LONDON — In order to reboot the economy, and ease unemployment in post-COVID-19 China, Beijing reversed its attitude on street vendors and sellers, whose existence was considered damaging to China’s rapid urbanization for almost a decade.
This week, Chinese Premier Li Keqiang promised government support for them.
“The street-stall and small-store economy is an important source of employment and human culinary culture — it’s part of China’s livelihood just as much as larger, high-end businesses,” Li told small business owners during his inspection trip earlier this week in Yantai. “The country will only get better once markets, enterprises and individual traders get back on their feet and develop.”
Stabilizing the job market is a top priority on Chinese policymakers’ agendas this year. Despite official data showing the unemployment rate was 6 percent in April, up to 10 percent of people officially employed in China could actually be out of work, according to Societe Generale.
Zhu Min, an economist and former deputy managing director of the International Monetary Fund, suggested that street vending is both an emergency solution to the economic woes brought on by the coronavirus pandemic as well as an economic norm.
With accessible digital payment on WeChat and Alipay, strict recycling rules in place and more advanced urban infrastructures, it’s unlikely one will see streets filled with grease and waste again once the policy takes effect. Instead, people can bring goods, services and a sense of ebullience to the street, with minimized risk of frauds and environmental pollution.
Street food and grocery vendors, who sell popular cheap eats or homegrown products, are direct beneficiaries, and those who are out of jobs due to the pandemic now have a way to survive.
“Street vending has always been a low-threshold way for the disadvantaged and people with a low and middle income to make a living,” Dong Dengxin, professor at the Institute of Finance, Wuhan University of Science and Technology, told the local press. “Opening-up street markets would not only increase employment but also stimulate consumption among grassroots communities whose livelihoods have been greatly influenced during the outbreak.”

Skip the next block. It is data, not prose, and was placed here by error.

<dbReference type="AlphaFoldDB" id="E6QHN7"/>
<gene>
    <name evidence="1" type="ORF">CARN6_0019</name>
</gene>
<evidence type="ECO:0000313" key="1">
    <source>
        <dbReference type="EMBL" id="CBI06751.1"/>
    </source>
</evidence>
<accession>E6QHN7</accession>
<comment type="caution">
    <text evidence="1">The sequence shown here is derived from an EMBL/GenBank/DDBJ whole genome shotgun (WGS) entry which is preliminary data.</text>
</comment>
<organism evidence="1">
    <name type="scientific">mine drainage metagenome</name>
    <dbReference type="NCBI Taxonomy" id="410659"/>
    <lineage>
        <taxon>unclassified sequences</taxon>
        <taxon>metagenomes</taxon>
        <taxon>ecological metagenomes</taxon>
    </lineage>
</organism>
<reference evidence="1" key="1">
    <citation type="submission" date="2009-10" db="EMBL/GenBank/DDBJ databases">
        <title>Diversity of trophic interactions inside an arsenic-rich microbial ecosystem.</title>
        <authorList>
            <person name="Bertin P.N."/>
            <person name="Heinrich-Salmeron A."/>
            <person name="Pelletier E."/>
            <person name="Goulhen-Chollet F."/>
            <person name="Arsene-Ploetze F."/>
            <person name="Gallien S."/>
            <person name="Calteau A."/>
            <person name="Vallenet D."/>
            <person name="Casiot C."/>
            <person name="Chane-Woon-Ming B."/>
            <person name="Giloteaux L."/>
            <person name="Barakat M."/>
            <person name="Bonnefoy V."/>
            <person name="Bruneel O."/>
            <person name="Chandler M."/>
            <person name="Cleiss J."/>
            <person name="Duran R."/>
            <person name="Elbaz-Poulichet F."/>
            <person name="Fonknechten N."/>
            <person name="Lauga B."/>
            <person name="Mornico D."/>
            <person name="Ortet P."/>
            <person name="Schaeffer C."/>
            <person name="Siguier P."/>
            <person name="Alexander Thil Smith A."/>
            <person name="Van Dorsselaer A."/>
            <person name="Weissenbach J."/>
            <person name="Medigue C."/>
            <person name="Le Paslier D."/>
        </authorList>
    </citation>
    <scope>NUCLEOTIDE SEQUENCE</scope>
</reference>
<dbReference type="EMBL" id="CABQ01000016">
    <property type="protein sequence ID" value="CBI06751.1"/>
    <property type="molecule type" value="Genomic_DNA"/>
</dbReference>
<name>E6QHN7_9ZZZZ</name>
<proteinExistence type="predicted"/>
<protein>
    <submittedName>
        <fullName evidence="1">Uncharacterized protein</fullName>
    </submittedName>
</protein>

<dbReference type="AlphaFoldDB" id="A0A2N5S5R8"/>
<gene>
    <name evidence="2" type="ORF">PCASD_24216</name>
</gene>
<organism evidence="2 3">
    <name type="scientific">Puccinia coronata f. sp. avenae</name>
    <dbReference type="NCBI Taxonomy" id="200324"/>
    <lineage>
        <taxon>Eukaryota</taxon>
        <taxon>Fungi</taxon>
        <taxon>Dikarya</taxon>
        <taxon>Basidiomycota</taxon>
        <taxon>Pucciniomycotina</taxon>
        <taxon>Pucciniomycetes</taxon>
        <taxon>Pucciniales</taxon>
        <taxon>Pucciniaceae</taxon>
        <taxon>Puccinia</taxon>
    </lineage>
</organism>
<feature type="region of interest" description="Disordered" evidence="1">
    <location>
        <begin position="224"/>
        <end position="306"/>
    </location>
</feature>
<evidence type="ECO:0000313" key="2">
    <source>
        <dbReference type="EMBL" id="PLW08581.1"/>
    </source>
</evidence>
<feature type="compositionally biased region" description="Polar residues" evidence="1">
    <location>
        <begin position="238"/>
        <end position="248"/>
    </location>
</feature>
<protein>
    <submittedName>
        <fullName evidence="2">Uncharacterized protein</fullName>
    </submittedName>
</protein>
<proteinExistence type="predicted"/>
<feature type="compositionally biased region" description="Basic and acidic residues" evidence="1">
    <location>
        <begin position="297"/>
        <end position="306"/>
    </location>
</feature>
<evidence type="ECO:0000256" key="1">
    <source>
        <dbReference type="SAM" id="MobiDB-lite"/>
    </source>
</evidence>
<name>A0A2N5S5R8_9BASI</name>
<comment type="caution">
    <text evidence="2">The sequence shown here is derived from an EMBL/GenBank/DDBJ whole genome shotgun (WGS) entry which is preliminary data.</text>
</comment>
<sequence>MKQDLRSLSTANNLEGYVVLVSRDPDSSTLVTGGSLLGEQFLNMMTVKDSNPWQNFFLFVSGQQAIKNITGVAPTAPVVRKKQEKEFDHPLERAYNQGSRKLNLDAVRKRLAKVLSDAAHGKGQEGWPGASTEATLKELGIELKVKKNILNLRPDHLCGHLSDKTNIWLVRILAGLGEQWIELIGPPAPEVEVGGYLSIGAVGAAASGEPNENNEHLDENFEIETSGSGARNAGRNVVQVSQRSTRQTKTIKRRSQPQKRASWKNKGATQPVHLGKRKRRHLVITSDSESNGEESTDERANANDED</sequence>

The shift in policy is also a great opportunity for independent fashion brands and retailers to come up with creative and engaging events to drive sales and user acquisition while struggling manufacturers can liquidate canceled international orders. Retailers can also now use external areas outside the stores to increase their productivity.
Wentong Zhan, a Beijing-based designer with a full-time job at a Chinese fashion brand, has been selling at the plaza outside luxury mall SKP-S since he saw the news.
“I am on my second day. Lots of people are waiting for cars here, so the traffic is good. I am the only one selling clothing and accessories. I had no idea what would sell well, so I only brought a few things from my studio. All the T-shirts got sold out yesterday. They are 150 renminbi each, either designed by me or my friends,” Zhan said.
He observed that those who shop from vendors are mostly young people working in the nearby area, and they would price match online before making the purchase.
“You can’t sell too pricey items, and they would check on Taobao before buying from you. They only pay when they see the T-shirt is not available online. I think they rather enjoy buying directly from me because they don’t need to wait for delivery, and they are cool even if the size is not a perfect fit,” he added.
Fashion boutiques are still assessing the best way to capitalize on the new regulation. Tasha Liu, founder of Labelhood in Shanghai, said she is looking at options to do something creative with its external space, as the rules of using outdoor space have been strict in the city.
Eric Young, owner of the fashion boutique Le Monde de SHC, is considering turning part of its outdoor space on the leafy sidewalk into a café. He added that the new rules will also help vintage and flower markets, which have diminished in recent years, to make a comeback.
Will Zhang, founder of Chongqing’s retail franchise SND, said he is open to joining the kind of more curated and high brow marketplaces that could spring up. “Entry-level items shall do well. Places like Jiefangbei pedestrian street, Beicheng Tianjie plaza and the square outside Shin Kong Place in Chongqing are ideal locations to host open markets,” he said.
There are already several high brow weekend markets in cities like Beijing, Shanghai, Shenzhen and Xiamen, where designers sell off inventory and fashion lovers trade their secondhand clothes, with alcohol for sale and outdoor space for children to run around.
Designer Uma Wang said this provides a great opportunity for her to sell Jianbing, a traditional Chinese savory street food similar to crepes, to people in her neighborhood, which has been a dream of her for years.
Yushan Li of men’s wear brand Pronounce said the new rules will allow brands to be more flexible with creative pop-up events and gatherings with its followers.
“Imagine you arrange special edition T-shirts as if they are fruits and vegetables, and put them in a grocery packaging — that would be super fun,” Li added.